Optical flow describes a dense pixel-wise correspondence between two images, specifying for each pixel in the first image, where that pixel is in the second image. The resulting vector field of relative pixel locations represents apparent motion or “flow” between the two images. Estimating this flow field is a fundamental problem in computer vision and any advances in flow estimation benefit many downstream tasks such as visual odometry, multiview depth estimation, and video object tracking.
After having covered the foundation that our method builds on, we will now explain our three major improvements: 1) enabling the RAFT architecture [29] to work with unsupervised learning, 2) performing full-image warping while training on image crops, and 3) introducing a new method for multi-frame self-supervision.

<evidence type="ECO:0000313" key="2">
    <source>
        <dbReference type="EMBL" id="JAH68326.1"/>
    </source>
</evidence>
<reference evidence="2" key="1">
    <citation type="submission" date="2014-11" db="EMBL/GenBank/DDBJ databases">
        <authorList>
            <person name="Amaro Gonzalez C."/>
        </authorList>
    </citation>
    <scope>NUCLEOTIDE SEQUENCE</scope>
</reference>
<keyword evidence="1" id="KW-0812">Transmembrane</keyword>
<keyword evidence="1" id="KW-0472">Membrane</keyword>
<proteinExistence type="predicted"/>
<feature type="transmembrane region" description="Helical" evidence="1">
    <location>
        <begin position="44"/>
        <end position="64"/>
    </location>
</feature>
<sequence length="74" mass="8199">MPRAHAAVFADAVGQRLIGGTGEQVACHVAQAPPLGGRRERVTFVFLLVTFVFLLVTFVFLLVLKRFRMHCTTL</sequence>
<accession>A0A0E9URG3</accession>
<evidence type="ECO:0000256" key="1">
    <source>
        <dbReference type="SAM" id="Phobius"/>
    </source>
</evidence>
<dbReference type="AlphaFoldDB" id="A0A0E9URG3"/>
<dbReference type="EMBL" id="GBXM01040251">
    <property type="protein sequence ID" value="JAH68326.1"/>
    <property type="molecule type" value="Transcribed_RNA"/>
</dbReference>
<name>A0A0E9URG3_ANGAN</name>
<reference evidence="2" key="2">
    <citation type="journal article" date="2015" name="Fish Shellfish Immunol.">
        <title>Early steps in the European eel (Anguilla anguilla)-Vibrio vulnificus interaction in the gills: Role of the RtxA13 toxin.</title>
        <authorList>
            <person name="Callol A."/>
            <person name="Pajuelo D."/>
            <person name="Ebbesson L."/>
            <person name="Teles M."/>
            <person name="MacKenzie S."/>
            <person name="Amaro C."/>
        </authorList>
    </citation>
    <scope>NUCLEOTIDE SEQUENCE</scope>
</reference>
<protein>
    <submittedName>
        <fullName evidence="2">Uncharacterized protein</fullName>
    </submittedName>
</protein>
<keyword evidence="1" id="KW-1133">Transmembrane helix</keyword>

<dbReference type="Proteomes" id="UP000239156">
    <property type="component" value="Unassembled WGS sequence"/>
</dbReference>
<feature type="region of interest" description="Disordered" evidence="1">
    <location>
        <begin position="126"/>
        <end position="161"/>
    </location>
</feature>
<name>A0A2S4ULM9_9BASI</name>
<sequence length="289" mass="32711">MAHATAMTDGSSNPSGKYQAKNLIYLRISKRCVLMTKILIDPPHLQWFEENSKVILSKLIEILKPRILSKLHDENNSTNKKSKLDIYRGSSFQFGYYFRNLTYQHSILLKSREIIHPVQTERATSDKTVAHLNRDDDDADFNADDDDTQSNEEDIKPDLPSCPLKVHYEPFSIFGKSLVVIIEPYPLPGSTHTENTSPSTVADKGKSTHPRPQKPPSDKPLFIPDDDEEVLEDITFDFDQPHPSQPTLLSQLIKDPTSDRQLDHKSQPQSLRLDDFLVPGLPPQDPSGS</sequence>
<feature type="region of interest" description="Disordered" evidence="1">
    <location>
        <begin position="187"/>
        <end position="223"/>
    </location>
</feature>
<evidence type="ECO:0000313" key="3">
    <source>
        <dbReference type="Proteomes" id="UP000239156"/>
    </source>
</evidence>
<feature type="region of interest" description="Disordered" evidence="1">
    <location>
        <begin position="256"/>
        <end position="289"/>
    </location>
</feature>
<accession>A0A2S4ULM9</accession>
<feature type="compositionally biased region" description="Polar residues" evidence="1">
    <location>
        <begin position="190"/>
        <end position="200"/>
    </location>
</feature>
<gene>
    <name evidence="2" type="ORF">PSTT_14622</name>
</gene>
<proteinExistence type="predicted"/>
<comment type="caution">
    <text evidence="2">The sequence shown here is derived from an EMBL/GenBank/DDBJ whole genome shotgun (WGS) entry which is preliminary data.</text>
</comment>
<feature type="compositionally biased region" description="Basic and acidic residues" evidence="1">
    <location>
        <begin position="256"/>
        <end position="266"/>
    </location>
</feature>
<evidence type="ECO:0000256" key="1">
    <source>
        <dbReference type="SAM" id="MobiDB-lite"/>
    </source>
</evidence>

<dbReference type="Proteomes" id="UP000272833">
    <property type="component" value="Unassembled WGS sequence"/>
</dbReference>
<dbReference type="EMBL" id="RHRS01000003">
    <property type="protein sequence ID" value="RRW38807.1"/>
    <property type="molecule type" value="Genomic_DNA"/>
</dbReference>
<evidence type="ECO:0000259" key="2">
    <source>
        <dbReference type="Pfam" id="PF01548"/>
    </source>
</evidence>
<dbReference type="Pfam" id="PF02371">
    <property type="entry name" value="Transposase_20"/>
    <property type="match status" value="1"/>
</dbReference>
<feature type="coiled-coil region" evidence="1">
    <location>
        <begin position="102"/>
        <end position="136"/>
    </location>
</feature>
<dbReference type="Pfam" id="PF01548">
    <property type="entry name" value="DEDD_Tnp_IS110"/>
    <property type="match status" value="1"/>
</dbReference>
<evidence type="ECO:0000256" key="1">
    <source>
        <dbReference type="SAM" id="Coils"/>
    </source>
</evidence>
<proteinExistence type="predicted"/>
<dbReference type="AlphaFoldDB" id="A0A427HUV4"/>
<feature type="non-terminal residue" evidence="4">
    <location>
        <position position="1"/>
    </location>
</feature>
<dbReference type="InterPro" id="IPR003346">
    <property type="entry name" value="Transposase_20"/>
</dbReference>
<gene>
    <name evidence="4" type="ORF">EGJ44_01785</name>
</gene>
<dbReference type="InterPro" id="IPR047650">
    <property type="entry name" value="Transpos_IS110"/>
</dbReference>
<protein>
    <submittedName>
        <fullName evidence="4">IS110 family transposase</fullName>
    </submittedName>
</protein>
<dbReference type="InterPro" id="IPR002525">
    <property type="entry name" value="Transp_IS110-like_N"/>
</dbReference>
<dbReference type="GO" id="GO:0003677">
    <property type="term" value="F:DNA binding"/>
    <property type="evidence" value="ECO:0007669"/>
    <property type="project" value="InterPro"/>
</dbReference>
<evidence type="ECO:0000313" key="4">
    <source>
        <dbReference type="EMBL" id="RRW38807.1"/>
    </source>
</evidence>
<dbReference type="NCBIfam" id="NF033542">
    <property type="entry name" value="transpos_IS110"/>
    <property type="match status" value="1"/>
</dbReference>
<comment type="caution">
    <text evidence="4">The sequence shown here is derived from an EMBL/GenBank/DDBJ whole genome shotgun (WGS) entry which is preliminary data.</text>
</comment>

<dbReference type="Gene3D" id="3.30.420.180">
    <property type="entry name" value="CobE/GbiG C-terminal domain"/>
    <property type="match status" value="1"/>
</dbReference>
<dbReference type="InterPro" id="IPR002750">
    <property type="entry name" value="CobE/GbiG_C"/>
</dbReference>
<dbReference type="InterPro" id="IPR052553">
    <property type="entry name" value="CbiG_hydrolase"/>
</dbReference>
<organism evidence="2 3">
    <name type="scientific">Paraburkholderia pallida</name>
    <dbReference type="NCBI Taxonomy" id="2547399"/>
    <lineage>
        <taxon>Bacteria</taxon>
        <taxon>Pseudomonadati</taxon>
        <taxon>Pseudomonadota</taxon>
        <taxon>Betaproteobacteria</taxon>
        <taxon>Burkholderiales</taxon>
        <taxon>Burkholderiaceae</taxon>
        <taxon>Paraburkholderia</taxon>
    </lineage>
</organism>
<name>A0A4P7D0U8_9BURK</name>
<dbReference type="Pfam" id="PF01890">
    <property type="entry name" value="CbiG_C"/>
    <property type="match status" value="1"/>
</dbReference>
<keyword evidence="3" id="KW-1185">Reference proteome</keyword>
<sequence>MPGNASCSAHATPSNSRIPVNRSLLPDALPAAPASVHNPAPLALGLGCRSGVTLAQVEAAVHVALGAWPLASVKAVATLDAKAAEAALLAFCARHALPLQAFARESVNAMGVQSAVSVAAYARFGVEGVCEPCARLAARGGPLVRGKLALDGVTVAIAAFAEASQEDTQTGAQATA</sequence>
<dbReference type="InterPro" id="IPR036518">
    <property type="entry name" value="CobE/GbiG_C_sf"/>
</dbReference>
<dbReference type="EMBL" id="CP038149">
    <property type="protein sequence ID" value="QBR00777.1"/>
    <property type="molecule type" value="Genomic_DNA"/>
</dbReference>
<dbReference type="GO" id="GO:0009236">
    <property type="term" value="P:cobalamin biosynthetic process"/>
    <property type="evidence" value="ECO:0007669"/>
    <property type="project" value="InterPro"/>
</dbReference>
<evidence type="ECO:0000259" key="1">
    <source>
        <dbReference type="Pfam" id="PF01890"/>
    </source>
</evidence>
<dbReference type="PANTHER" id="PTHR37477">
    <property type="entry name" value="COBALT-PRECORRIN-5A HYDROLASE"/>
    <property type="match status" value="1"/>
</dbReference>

...
RAFT works by first generating convolutional features for the two input images and then compiling a 4D cost volume C ∈ R H×W×H×W that contains feature-similarities for all pixel pairs between both images. This cost volume is then repeatedly queried and fed into a recurrent network that iteratively builds and refines a flow field prediction. The only architectural modification we make to RAFT is to replace batch normalization with instance normalization [31] to enable training with very small batch sizes. Reducing the batch size was necessary to fit the model and the more involved unsupervised training steps into memory. But more importantly, we found that leveraging RAFT’s potential for unsupervised learning requires key modifications to the unsupervised learning method, which we will discuss next